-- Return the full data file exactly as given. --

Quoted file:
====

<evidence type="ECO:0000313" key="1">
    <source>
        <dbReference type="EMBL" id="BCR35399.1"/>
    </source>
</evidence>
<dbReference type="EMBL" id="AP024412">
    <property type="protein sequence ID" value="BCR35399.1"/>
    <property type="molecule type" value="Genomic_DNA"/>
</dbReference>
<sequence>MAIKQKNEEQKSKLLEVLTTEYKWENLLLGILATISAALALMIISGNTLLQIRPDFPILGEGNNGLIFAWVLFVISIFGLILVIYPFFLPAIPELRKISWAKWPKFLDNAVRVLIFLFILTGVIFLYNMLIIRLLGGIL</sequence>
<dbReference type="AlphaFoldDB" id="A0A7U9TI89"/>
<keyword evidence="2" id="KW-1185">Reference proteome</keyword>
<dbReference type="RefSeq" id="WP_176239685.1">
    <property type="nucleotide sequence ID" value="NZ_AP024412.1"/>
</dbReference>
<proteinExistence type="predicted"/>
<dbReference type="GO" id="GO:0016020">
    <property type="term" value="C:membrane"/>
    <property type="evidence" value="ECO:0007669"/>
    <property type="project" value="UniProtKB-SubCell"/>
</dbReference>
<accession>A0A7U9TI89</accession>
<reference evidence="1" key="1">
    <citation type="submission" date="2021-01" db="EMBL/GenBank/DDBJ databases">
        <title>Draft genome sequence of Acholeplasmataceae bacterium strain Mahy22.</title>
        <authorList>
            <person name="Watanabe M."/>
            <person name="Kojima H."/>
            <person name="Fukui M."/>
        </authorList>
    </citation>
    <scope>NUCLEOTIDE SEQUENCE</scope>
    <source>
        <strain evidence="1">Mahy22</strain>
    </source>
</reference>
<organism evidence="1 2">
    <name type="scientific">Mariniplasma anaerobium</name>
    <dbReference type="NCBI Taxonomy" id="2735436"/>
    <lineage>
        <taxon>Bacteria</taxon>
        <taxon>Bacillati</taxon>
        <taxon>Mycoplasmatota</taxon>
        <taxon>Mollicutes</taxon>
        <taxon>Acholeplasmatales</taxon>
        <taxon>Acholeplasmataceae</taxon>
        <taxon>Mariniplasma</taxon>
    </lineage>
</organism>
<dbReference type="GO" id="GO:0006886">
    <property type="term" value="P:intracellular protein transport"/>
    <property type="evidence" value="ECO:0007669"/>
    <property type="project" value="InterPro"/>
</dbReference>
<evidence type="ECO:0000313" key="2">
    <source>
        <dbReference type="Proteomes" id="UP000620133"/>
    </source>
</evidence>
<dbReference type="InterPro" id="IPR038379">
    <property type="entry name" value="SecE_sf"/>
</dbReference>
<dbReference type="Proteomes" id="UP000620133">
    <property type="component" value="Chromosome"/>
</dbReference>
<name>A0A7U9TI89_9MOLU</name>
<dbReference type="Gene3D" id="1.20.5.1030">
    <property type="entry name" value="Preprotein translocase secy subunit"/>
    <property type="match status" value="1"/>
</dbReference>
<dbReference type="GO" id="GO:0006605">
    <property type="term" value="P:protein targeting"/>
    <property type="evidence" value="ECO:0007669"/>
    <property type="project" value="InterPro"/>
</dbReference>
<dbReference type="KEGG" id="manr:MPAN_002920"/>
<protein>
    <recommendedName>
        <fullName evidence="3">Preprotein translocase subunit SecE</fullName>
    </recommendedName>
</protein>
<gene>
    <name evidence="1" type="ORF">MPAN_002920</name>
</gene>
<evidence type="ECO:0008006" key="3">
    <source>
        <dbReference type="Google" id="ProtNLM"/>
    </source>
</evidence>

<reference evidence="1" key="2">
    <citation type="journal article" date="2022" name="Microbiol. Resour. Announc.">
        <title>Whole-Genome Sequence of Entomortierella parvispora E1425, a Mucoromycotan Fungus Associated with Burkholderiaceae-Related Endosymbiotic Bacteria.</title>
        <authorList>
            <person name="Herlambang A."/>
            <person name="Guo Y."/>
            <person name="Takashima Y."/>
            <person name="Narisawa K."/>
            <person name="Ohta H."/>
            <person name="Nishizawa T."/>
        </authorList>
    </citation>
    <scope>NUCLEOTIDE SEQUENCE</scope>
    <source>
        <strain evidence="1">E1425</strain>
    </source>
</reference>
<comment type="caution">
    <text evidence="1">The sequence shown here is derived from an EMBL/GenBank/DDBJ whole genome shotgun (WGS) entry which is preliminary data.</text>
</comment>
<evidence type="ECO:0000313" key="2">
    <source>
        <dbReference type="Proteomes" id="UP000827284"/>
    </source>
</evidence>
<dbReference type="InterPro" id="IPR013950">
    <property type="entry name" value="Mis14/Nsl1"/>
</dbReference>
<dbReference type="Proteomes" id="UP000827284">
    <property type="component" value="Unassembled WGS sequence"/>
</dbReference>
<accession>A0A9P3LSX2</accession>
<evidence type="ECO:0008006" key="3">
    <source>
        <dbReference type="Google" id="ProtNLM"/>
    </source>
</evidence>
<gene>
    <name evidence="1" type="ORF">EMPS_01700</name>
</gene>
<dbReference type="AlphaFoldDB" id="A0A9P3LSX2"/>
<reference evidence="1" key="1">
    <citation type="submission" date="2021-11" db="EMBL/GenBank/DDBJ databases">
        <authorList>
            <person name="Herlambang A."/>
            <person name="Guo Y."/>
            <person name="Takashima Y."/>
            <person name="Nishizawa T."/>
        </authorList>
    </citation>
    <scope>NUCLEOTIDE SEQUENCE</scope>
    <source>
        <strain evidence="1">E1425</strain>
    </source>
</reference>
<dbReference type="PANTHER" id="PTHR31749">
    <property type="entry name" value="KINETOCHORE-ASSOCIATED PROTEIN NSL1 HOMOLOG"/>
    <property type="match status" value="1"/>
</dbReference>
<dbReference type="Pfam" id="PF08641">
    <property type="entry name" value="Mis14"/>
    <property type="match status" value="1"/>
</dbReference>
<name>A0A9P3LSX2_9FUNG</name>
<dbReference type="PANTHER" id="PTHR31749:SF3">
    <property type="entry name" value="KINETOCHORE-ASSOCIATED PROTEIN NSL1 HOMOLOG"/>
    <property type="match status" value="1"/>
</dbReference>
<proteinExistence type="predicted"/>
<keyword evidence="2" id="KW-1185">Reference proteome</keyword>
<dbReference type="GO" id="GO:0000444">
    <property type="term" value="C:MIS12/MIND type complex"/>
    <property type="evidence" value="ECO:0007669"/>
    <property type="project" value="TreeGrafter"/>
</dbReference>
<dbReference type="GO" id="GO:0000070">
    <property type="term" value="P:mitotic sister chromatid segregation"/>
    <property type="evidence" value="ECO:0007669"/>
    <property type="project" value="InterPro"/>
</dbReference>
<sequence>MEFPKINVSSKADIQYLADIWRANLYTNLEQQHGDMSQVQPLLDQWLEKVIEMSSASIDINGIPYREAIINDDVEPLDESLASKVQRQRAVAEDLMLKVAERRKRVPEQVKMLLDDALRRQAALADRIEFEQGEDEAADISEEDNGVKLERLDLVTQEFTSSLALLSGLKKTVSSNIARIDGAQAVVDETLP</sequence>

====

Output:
<evidence type="ECO:0000313" key="1">
    <source>
        <dbReference type="EMBL" id="BCR35399.1"/>
    </source>
</evidence>
<dbReference type="EMBL" id="AP024412">
    <property type="protein sequence ID" value="BCR35399.1"/>
    <property type="molecule type" value="Genomic_DNA"/>
</dbReference>
<sequence>MAIKQKNEEQKSKLLEVLTTEYKWENLLLGILATISAALALMIISGNTLLQIRPDFPILGEGNNGLIFAWVLFVISIFGLILVIYPFFLPAIPELRKISWAKWPKFLDNAVRVLIFLFILTGVIFLYNMLIIRLLGGIL</sequence>
<dbReference type="AlphaFoldDB" id="A0A7U9TI89"/>
<keyword evidence="2" id="KW-1185">Reference proteome</keyword>
<dbReference type="RefSeq" id="WP_176239685.1">
    <property type="nucleotide sequence ID" value="NZ_AP024412.1"/>
</dbReference>
<proteinExistence type="predicted"/>
<dbReference type="GO" id="GO:0016020">
    <property type="term" value="C:membrane"/>
    <property type="evidence" value="ECO:0007669"/>
    <property type="project" value="UniProtKB-SubCell"/>
</dbReference>
<accession>A0A7U9TI89</accession>
<reference evidence="1" key="1">
    <citation type="submission" date="2021-01" db="EMBL/GenBank/DDBJ databases">
        <title>Draft genome sequence of Acholeplasmataceae bacterium strain Mahy22.</title>
        <authorList>
            <person name="Watanabe M."/>
            <person name="Kojima H."/>
            <person name="Fukui M."/>
        </authorList>
    </citation>
    <scope>NUCLEOTIDE SEQUENCE</scope>
    <source>
        <strain evidence="1">Mahy22</strain>
    </source>
</reference>
<organism evidence="1 2">
    <name type="scientific">Mariniplasma anaerobium</name>
    <dbReference type="NCBI Taxonomy" id="2735436"/>
    <lineage>
        <taxon>Bacteria</taxon>
        <taxon>Bacillati</taxon>
        <taxon>Mycoplasmatota</taxon>
        <taxon>Mollicutes</taxon>
        <taxon>Acholeplasmatales</taxon>
        <taxon>Acholeplasmataceae</taxon>
        <taxon>Mariniplasma</taxon>
    </lineage>
</organism>
<dbReference type="GO" id="GO:0006886">
    <property type="term" value="P:intracellular protein transport"/>
    <property type="evidence" value="ECO:0007669"/>
    <property type="project" value="InterPro"/>
</dbReference>
<evidence type="ECO:0000313" key="2">
    <source>
        <dbReference type="Proteomes" id="UP000620133"/>
    </source>
</evidence>
<dbReference type="InterPro" id="IPR038379">
    <property type="entry name" value="SecE_sf"/>
</dbReference>
<dbReference type="Proteomes" id="UP000620133">
    <property type="component" value="Chromosome"/>
</dbReference>
<name>A0A7U9TI89_9MOLU</name>
<dbReference type="Gene3D" id="1.20.5.1030">
    <property type="entry name" value="Preprotein translocase secy subunit"/>
    <property type="match status" value="1"/>
</dbReference>
<dbReference type="GO" id="GO:0006605">
    <property type="term" value="P:protein targeting"/>
    <property type="evidence" value="ECO:0007669"/>
    <property type="project" value="InterPro"/>
</dbReference>
<dbReference type="KEGG" id="manr:MPAN_002920"/>
<protein>
    <recommendedName>
        <fullName evidence="3">Preprotein translocase subunit SecE</fullName>
    </recommendedName>
</protein>
<gene>
    <name evidence="1" type="ORF">MPAN_002920</name>
</gene>
<evidence type="ECO:0008006" key="3">
    <source>
        <dbReference type="Google" id="ProtNLM"/>
    </source>
</evidence>

<reference evidence="1" key="2">
    <citation type="journal article" date="2022" name="Microbiol. Resour. Announc.">
        <title>Whole-Genome Sequence of Entomortierella parvispora E1425, a Mucoromycotan Fungus Associated with Burkholderiaceae-Related Endosymbiotic Bacteria.</title>
        <authorList>
            <person name="Herlambang A."/>
            <person name="Guo Y."/>
            <person name="Takashima Y."/>
            <person name="Narisawa K."/>
            <person name="Ohta H."/>
            <person name="Nishizawa T."/>
        </authorList>
    </citation>
    <scope>NUCLEOTIDE SEQUENCE</scope>
    <source>
        <strain evidence="1">E1425</strain>
    </source>
</reference>
<comment type="caution">
    <text evidence="1">The sequence shown here is derived from an EMBL/GenBank/DDBJ whole genome shotgun (WGS) entry which is preliminary data.</text>
</comment>
<evidence type="ECO:0000313" key="2">
    <source>
        <dbReference type="Proteomes" id="UP000827284"/>
    </source>
</evidence>
<dbReference type="InterPro" id="IPR013950">
    <property type="entry name" value="Mis14/Nsl1"/>
</dbReference>
<dbReference type="Proteomes" id="UP000827284">
    <property type="component" value="Unassembled WGS sequence"/>
</dbReference>
<accession>A0A9P3LSX2</accession>
<evidence type="ECO:0008006" key="3">
    <source>
        <dbReference type="Google" id="ProtNLM"/>
    </source>
</evidence>
<gene>
    <name evidence="1" type="ORF">EMPS_01700</name>
</gene>
<dbReference type="AlphaFoldDB" id="A0A9P3LSX2"/>
<reference evidence="1" key="1">
    <citation type="submission" date="2021-11" db="EMBL/GenBank/DDBJ databases">
        <authorList>
            <person name="Herlambang A."/>
            <person name="Guo Y."/>
            <person name="Takashima Y."/>
            <person name="Nishizawa T."/>
        </authorList>
    </citation>
    <scope>NUCLEOTIDE SEQUENCE</scope>
    <source>
        <strain evidence="1">E1425</strain>
    </source>
</reference>
<dbReference type="PANTHER" id="PTHR31749">
    <property type="entry name" value="KINETOCHORE-ASSOCIATED PROTEIN NSL1 HOMOLOG"/>
    <property type="match status" value="1"/>
</dbReference>
<dbReference type="Pfam" id="PF08641">
    <property type="entry name" value="Mis14"/>
    <property type="match status" value="1"/>
</dbReference>
<name>A0A9P3LSX2_9FUNG</name>
<dbReference type="PANTHER" id="PTHR31749:SF3">
    <property type="entry name" value="KINETOCHORE-ASSOCIATED PROTEIN NSL1 HOMOLOG"/>
    <property type="match status" value="1"/>
</dbReference>
<proteinExistence type="predicted"/>
<keyword evidence="2" id="KW-1185">Reference proteome</keyword>
<dbReference type="GO" id="GO:0000444">
    <property type="term" value="C:MIS12/MIND type complex"/>
    <property type="evidence" value="ECO:0007669"/>
    <property type="project" value="TreeGrafter"/>
</dbReference>
<dbReference type="GO" id="GO:0000070">
    <property type="term" value="P:mitotic sister chromatid segregation"/>
    <property type="evidence" value="ECO:0007669"/>
    <property type="project" value="InterPro"/>
</dbReference>
<sequence>MEFPKINVSSKADIQYLADIWRANLYTNLEQQHGDMSQVQPLLDQWLEKVIEMSSASIDINGIPYREAIINDDVEPLDESLASKVQRQRAVAEDLMLKVAERRKRVPEQVKMLLDDALRRQAALADRIEFEQGEDEAADISEEDNGVKLERLDLVTQEFTSSLALLSGLKKTVSSNIARIDGAQAVVDETLP</sequence>